23- The transgressors refer to the Jewish Hellenists who had forsaken the truth of God's Word for the pleasures of this world.

24- Destroy: In 168 B.C. Antiochus invaded the Land in reprisal because of the rebellion of Jason against Menelaus. Because of the resistance, the city of Jerusalem was invaded and captured, and tens of thousands of Jewish residents were slaughtered. After the military defeat Antiochus continued his war in his Hellenizing policy. The book of Maccabees records his contemptible actions following the invasion and slaughter.

"[1] Not long after this, the king sent an Athenian senator to compel the Jews to forsake the laws of their fathers and cease to live by the laws of God, [2] and also to pollute the temple in Jerusalem and call it the temple of Olympian Zeus, and to call the one in Gerizim the temple of Zeus the Friend of Strangers, as did the people who dwelt in that place. [3] Harsh and utterly grievous was the onslaught of evil. [4] For the temple was filled with debauchery and reveling by the Gentiles, who dallied with harlots and had intercourse with women within the sacred precincts, and besides brought in things for sacrifice that were unfit. [5] The altar was covered with abominable offerings which were forbidden by the laws. [6] A man could neither keep the sabbath, nor observe the feasts of his fathers, nor so much as confess himself to be a Jew. [7] On the monthly celebration of the king's birthday, the Jews were taken, under bitter constraint, to partake of the sacrifices; and when the feast of Dionysus came, they were compelled to walk in the procession in honor of Dionysus, wearing wreaths of ivy. [8] At the suggestion of Ptolemy a decree was issued to the neighboring Greek cities, that they should adopt the same policy toward the Jews and make them partake of the sacrifices, [9] and should slay those who did not choose to change over to Greek customs. One could see, therefore, the misery that had come upon them. [10] For example, two women were brought in for having circumcised their children. These women they publicly paraded about the city, with their babies hung at their breasts, then hurled them down headlong from the wall. [11] Others who had assembled in the caves near by, to observe the seventh day secretly, were betrayed and were all burned together, because their piety kept them from defending themselves, in view of their regard for that most holy day." (2Macc 6:1-11)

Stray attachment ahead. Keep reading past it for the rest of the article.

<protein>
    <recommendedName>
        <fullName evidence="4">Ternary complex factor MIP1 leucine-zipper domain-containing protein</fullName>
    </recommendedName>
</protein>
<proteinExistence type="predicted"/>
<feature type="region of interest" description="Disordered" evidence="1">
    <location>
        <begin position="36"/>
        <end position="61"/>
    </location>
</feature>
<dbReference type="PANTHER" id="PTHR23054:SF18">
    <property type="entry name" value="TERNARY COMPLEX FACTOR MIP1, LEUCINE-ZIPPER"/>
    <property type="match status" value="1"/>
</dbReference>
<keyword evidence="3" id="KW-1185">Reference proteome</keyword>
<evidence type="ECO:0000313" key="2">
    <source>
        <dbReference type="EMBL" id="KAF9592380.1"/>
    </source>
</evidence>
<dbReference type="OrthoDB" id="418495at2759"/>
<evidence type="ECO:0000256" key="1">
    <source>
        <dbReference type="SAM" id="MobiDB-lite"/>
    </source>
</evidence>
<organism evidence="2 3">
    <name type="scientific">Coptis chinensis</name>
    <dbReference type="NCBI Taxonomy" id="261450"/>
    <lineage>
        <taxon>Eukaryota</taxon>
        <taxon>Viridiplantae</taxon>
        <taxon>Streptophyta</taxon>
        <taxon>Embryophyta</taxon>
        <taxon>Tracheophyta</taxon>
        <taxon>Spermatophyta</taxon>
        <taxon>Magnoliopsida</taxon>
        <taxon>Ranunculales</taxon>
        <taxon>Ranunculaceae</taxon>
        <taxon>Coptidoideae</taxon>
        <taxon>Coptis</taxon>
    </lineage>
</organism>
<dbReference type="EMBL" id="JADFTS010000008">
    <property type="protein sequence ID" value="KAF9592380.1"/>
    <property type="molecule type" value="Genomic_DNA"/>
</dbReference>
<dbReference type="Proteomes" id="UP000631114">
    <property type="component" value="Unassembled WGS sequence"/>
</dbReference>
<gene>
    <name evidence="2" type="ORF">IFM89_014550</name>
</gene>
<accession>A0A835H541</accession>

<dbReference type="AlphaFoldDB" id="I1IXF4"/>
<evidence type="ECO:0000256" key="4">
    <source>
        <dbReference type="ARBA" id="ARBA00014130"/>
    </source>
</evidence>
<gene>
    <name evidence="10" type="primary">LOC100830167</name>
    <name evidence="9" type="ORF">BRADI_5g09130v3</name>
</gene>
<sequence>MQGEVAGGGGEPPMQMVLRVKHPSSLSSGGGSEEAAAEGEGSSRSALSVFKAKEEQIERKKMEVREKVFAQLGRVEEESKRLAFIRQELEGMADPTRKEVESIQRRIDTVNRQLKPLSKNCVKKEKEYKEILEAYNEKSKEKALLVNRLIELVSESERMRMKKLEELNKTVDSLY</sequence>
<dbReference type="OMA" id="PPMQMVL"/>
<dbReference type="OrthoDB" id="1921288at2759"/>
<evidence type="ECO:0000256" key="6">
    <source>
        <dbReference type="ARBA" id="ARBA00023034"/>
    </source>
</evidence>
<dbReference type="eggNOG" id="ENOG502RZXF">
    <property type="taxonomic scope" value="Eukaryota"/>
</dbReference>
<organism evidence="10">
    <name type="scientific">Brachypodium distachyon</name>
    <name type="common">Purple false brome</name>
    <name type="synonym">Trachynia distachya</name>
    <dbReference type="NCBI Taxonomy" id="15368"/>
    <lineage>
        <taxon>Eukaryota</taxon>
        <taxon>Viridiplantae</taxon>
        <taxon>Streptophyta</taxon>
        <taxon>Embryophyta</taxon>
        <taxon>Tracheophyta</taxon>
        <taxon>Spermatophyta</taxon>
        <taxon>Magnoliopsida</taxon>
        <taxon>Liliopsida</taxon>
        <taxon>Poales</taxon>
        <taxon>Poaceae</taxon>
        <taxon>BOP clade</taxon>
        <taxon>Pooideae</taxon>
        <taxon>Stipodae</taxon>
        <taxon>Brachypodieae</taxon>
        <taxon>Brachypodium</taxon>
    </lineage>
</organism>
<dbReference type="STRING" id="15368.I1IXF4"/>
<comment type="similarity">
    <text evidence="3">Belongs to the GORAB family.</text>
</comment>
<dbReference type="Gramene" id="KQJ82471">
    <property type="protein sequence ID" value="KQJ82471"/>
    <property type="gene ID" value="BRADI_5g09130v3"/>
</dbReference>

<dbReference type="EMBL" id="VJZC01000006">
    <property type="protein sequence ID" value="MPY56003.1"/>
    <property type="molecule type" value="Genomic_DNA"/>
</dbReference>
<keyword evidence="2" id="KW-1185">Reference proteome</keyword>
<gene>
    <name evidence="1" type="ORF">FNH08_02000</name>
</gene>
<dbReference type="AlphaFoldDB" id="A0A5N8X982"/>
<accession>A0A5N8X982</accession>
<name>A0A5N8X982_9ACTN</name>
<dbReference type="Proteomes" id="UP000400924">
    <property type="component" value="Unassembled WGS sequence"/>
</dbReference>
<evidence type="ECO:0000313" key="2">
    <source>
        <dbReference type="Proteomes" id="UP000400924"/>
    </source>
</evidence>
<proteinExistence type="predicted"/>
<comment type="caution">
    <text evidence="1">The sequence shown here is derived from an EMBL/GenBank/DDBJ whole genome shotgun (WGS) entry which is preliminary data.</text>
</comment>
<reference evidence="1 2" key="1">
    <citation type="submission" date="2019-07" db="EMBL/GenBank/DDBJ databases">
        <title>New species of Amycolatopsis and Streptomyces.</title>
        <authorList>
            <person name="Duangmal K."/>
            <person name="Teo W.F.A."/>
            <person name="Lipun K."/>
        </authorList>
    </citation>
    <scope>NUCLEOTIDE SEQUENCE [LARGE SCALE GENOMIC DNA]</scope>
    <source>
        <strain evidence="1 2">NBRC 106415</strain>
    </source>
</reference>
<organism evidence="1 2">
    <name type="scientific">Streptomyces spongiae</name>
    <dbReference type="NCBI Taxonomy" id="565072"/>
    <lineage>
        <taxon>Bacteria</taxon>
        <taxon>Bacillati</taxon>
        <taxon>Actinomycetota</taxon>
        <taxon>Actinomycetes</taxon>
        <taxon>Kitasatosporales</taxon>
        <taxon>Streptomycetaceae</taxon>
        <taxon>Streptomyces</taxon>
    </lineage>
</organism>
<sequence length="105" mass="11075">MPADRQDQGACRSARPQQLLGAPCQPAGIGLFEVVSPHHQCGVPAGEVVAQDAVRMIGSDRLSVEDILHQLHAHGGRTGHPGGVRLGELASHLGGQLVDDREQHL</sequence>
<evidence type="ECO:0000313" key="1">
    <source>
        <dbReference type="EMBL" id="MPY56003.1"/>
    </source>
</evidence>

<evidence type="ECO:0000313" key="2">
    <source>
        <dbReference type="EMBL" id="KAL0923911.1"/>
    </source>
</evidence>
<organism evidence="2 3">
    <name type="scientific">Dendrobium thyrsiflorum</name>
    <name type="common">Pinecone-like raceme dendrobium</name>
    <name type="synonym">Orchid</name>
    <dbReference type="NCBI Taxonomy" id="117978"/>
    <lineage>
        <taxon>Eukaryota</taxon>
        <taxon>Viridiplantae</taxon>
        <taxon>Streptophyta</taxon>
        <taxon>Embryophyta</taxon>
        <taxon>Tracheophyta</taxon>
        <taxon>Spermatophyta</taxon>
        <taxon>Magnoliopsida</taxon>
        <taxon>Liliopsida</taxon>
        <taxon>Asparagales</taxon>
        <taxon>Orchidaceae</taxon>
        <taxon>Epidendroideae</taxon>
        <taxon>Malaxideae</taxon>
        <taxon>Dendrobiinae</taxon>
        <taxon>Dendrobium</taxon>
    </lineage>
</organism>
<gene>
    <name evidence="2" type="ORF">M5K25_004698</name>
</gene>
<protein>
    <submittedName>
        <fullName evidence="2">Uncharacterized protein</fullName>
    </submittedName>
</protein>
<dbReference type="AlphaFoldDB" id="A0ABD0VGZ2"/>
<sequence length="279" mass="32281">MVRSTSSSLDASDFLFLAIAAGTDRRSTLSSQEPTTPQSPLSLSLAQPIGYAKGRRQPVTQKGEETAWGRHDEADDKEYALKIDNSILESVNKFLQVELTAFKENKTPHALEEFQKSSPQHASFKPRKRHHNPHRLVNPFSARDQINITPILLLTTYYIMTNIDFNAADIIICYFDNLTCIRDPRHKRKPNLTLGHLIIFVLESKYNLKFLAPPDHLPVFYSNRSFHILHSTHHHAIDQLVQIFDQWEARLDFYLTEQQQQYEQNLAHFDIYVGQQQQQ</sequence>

25- Prince of princes: Heb. sar, which occurs slightly over 400 times in the Tanakh, can mean chieftain, chief, ruler, official, captain or prince (BDB 978). See note on 1:7. On earth among Israelites the Prince of Princes might be considered to be the king or even the high priest. In Daniel sar is also used of the adversarial patron-angel of Persia (Dan 10:13) and Michael, the patron-angel of Israel (Dan 10:21). In this context it is more likely an allusion to God and parallel to the superlative title "King of Kings and Lord of Lords" (1 Tim 6:15; Rev 17:14; 19:16). Broken without human agency means that Antiochus will die of natural causes rather than a battle wound. In 165 B.C. Antiochus had fled north after his army was defeated by the Maccabees and went to Persia to sack the city of Persepolis. However, he was again defeated. He then learned of another defeat of his forces by the Maccabean army and 2 Maccabees retells in dramatic fashion his demise.